"Go home unfed, my lambs, your troubled master is not free to tend you. Ah me! how like one another are the young cattle that frolic through the fields, all comrades to each other under one harmonious law; none seeks from out the herd a special friend. Even so the jackals come in packs to their food, and the shaggy wild asses by turn are joined in pairs. The law of the sea is the same, where on the desert shore Proteus numbers his troops of sea-calves. Even that paltry bird the sparrow always has a mate with whom it happily flies about to every heap of grain, and returns at evening to its own thatch; yet should chance strike one of them dead — whether the kite with hooked beak has brought this fate, or the clown has pierced it with his arrow — the other seeks a new mate to be henceforth its companion in flight. But we men are a stony race, a tribe vexed by stern fates, alien in our minds one from the other, in our hearts discordant. Hardly from among thousands does one find a single kindred spirit, or if fortune not unfriendly gives one such in answer to our prayers, yet in a day and an hour when we least expect it he is snatched away, leaving an everlasting wound.

"Go home unfed, my lambs, your troubled master is not free to tend you. Ah, what wandering fancy lured me to traverse lofty cliffs and snowy Alps to unknown shores! Was there any such need to see buried Rome — even had it been what it was when Tityrus left his sheep and his pastures to see it — that I could part with so charming a companion, that I could put between us so many deep seas, so many mountains, forests, rocks, and roaring streams? Surely had I stayed I might at the last have touched the hand, and closed the eyes, of him who was peacefully dying, might have said, 'Farewell, remember me when you go to the stars.'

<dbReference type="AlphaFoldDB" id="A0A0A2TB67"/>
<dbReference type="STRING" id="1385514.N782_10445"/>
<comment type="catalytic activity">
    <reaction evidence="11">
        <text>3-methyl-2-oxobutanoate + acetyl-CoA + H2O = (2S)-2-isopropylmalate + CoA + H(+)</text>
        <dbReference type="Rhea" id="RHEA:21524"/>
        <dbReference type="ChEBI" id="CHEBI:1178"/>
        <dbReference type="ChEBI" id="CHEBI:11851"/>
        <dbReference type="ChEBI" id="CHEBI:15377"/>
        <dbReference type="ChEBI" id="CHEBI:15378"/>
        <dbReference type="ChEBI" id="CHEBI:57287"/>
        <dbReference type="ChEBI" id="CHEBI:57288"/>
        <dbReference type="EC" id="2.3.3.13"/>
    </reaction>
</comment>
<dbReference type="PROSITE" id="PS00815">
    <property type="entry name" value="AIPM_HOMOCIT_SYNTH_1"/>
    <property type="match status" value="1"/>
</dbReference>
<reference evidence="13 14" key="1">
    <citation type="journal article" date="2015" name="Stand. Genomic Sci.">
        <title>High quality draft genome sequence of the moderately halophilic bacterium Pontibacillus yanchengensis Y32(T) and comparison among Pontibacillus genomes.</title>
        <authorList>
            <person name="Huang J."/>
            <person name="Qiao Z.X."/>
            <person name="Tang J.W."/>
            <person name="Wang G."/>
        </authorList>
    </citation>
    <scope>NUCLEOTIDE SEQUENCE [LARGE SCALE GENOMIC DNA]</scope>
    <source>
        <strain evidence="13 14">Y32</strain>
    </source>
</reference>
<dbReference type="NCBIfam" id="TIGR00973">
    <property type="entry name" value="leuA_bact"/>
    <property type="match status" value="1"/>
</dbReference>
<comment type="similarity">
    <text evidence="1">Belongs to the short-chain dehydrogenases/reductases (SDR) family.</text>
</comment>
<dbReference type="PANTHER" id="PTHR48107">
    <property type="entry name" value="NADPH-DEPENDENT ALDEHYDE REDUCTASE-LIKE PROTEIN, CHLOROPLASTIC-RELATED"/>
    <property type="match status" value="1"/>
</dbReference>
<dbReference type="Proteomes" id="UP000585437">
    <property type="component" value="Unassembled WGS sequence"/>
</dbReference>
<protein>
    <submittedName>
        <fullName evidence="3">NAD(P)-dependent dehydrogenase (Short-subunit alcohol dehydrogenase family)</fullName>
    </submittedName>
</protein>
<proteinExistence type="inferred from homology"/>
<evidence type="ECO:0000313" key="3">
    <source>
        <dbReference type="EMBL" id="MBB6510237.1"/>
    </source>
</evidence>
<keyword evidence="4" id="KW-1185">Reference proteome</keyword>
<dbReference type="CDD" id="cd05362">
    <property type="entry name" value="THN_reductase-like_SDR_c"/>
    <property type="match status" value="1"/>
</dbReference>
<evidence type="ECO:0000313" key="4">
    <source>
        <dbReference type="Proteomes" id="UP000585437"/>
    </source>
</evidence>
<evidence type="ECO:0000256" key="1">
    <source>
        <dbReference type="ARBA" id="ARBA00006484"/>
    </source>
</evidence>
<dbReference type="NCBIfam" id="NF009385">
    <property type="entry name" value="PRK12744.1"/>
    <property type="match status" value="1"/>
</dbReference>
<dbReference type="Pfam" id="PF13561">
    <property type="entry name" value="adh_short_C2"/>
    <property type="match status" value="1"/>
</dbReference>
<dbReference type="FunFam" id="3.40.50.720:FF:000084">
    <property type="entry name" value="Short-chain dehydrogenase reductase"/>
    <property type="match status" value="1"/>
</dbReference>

"Go home unfed, my lambs, your troubled master is not free to tend you. Even though I shall never weary of remembering you, O Tuscan shepherds, youths devoted to the muses, yet here too were grace and charm; and you too, Damon, were a Tuscan tracing your lineage from the ancient city of Lucca. O how elated I was when, stretched by cool murmuring Arno and the poplar grove that softens the grass, I lay, now plucking violets, now sprays of myrtle, and listened to Menalcas contending with Lycidas in song! Even I myself dared to enter the contest, nor do I think I greatly displeased you, for I still have with me your gifts, reed baskets, bowls, and shepherd's pipes with waxen stops. Nay, both Dati and Francini, renowned for their eloquence and their learning, and both of Lydian blood, have taught my name to their beeches.

"Go, home unfed, my lambs, your troubled master is not free to tend you. These things the dewy moon used to tell me, when happy and alone I was shutting my tender kids in their wattled cotes. Ah! how often have I said when already you were but dark ashes:

"'Now Damon is singing, or stretching nets for the hare; now he is plaiting osiers for his various uses.'

"What I then with easy mind hoped for the future, with the wish I lightly seized and fancied present.

"Say, good friend, are you free? If nothing prevents us, let us go and lie down a while in the mumuring shade, by the waters of Colne, or in the fields of Cassivellanus. You shall tell me of your healing herbs and juices, hellebore, the lowly crocus, and the leaf of the hyacinth, whatever plants the marshes yield, and tell me of the physician's art.